The topic of bullying is one I’ve discussed briefly here before, in my review of Invisible Inkling, which prompted me to look for other books that discuss the topic of bullying. Certainly there are no end to picture books and chapter books for teens and children about bullying, there are even reference books to help librarians find a fictional book to help kids with specific types of bullying (Bullies in Books and More Bullies in More Books, both by C.J. Bott). There are also books that are written to offer advice on how to deal with a bully like: Where Slim Goodbody shows kids how to deal with bullies (rule one, don’t tell anyone you took advice from someone named Slim Goodbody).
But what about books where real kids talk about what it really is like out there? Well that is what Bullying and Me: Schoolyard Stories attempts to do, through profiles of kids who have been bullied or were bullies. While not as frank or honest as I could of wished, this book does offer some perspective on the circumstances of real kids and how hopeless many of them are. Each profile is followed by a short discussion of what the child did right and what they could have done, which are actually not very useful and take away some of the power of the experiences described.
These accounts really shine where the authentic voice and experience come through, where kids acknowledge that there sometimes isn’t a good solution. I worry about so many books saying do these things and your bully problem will be over, even fiction books where the bully ends up defeated or changed, never reflect many kid’s experiences of persistent bullying. Instead, here there are accounts of kids who are still being bullied, even after doing what they are supposed to do to, even after all that teachers and parents can do. But one thing that I think most of these stories reflect, which is SO important in dealing with bullies is that the kids profiled have gained confidence in themselves. So that even as they fail to stop the bullies taunts, they don’t fall victim to the insidious doubt and cruelty. In part this is probably due to selecting people for the collection who are not depressed and are actively battling bullies, but I also think it is because the kids were asked to put their experiences in words. I think that when children have to explore their feelings and circumstances in words it can help them to gain self confidence.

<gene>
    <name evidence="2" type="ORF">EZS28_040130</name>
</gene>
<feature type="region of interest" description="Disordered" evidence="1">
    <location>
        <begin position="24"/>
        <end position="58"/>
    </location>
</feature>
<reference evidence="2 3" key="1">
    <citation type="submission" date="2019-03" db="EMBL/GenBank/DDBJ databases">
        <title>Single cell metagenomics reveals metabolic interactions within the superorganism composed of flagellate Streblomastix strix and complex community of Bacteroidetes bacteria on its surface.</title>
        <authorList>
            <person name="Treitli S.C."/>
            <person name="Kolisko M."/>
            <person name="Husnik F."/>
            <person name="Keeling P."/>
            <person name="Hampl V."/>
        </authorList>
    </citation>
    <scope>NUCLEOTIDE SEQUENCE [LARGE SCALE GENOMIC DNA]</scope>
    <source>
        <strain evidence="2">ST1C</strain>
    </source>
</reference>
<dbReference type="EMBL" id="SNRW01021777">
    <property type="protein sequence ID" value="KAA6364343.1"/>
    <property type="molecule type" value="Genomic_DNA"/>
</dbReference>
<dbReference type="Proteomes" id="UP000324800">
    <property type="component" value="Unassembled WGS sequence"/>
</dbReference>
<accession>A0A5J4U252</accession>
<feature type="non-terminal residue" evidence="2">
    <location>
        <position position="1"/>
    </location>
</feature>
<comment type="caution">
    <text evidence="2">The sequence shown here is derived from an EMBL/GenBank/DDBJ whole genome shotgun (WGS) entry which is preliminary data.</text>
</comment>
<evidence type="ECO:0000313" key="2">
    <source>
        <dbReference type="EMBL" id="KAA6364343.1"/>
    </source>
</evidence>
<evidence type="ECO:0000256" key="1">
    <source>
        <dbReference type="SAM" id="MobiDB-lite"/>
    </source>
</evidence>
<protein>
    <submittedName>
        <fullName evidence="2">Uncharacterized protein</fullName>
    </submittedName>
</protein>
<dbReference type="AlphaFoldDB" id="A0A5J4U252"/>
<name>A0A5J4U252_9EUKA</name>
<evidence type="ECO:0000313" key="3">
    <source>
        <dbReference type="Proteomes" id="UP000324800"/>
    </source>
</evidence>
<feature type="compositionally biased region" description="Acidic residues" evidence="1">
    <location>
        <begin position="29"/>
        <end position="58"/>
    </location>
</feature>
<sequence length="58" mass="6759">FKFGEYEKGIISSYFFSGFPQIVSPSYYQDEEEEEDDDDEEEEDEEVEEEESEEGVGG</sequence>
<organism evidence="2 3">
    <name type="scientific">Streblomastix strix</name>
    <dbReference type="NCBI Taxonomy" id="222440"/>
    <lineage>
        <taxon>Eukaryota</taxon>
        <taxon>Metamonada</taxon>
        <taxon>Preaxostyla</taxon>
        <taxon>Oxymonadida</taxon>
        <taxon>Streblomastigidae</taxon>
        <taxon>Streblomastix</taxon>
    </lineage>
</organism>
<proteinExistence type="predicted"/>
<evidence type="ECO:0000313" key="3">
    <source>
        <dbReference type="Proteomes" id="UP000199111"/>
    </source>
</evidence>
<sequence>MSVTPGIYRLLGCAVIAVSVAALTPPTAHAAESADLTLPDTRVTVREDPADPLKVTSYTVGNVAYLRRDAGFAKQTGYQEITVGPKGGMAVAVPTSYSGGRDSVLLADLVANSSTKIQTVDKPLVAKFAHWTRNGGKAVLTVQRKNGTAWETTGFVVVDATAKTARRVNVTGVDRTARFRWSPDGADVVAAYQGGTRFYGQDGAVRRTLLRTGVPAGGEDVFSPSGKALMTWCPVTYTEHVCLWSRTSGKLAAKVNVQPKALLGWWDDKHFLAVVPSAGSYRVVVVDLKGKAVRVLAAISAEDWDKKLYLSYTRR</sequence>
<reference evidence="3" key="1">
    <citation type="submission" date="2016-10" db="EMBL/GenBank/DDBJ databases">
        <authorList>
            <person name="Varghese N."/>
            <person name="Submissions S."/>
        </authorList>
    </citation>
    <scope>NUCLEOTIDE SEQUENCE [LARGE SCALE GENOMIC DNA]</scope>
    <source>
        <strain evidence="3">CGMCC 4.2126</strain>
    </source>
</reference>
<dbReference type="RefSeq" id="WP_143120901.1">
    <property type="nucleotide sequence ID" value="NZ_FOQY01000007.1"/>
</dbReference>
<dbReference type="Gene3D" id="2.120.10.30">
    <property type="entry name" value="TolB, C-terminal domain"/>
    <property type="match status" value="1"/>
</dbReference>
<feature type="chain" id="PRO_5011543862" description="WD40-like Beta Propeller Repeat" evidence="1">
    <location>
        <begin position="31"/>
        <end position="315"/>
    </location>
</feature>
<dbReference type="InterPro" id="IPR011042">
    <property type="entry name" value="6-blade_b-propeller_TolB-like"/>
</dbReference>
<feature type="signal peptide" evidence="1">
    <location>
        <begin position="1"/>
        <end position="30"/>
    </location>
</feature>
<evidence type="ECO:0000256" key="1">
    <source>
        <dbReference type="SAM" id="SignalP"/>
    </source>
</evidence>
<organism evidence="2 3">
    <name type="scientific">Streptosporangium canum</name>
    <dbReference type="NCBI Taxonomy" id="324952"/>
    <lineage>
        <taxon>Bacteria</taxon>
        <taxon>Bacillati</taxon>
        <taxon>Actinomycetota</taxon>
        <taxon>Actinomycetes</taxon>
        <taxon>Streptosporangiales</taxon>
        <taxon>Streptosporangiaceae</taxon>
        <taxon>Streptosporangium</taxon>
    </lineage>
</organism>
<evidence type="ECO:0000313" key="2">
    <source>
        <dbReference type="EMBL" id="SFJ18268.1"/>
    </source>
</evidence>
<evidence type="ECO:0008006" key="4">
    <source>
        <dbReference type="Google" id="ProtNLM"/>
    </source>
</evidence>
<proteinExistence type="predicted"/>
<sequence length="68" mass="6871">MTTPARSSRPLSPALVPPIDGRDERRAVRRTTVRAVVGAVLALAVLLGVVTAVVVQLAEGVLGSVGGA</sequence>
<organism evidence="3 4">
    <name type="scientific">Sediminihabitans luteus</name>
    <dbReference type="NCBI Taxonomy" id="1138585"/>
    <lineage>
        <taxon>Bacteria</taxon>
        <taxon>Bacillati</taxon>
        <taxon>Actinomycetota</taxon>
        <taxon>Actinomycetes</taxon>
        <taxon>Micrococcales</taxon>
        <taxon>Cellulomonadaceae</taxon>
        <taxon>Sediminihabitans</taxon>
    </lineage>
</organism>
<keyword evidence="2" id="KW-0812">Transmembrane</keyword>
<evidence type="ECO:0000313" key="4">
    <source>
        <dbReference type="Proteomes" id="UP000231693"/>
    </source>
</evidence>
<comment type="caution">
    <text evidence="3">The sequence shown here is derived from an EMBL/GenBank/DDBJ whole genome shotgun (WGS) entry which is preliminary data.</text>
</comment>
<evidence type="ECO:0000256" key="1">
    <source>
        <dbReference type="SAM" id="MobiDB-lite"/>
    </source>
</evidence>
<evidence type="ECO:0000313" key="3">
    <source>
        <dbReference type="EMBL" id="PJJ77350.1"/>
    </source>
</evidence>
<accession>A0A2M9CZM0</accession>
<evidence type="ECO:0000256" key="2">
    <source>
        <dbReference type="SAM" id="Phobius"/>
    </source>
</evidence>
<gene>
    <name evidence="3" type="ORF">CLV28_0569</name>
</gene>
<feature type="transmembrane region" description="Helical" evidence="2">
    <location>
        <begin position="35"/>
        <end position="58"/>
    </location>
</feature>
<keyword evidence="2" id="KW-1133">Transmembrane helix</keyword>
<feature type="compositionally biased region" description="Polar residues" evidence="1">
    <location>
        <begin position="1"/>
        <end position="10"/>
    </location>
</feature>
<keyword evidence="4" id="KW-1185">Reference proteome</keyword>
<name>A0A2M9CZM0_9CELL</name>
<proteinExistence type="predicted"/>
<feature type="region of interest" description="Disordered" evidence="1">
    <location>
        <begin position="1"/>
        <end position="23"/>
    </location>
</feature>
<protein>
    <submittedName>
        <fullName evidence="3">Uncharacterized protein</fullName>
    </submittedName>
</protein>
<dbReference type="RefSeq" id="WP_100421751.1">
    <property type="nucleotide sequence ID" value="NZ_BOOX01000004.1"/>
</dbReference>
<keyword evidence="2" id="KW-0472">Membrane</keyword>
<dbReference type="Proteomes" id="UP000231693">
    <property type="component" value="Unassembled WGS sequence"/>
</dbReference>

So while I don’t think that this book will magically put an end to any child’s bullying problem it might help them to gain some self confidence in dealing with it. I think it is more like the Trevor Project, not telling kids who are bullied that the bullies will leave the junior high if you give them the magic death glare of doom, but that you can be bullied and still like yourself and that while it might not get better soon, eventually it will get better.
Today is Non Fiction Monday, hosted this week at Apples With Many Seeds, check out the other great posts here.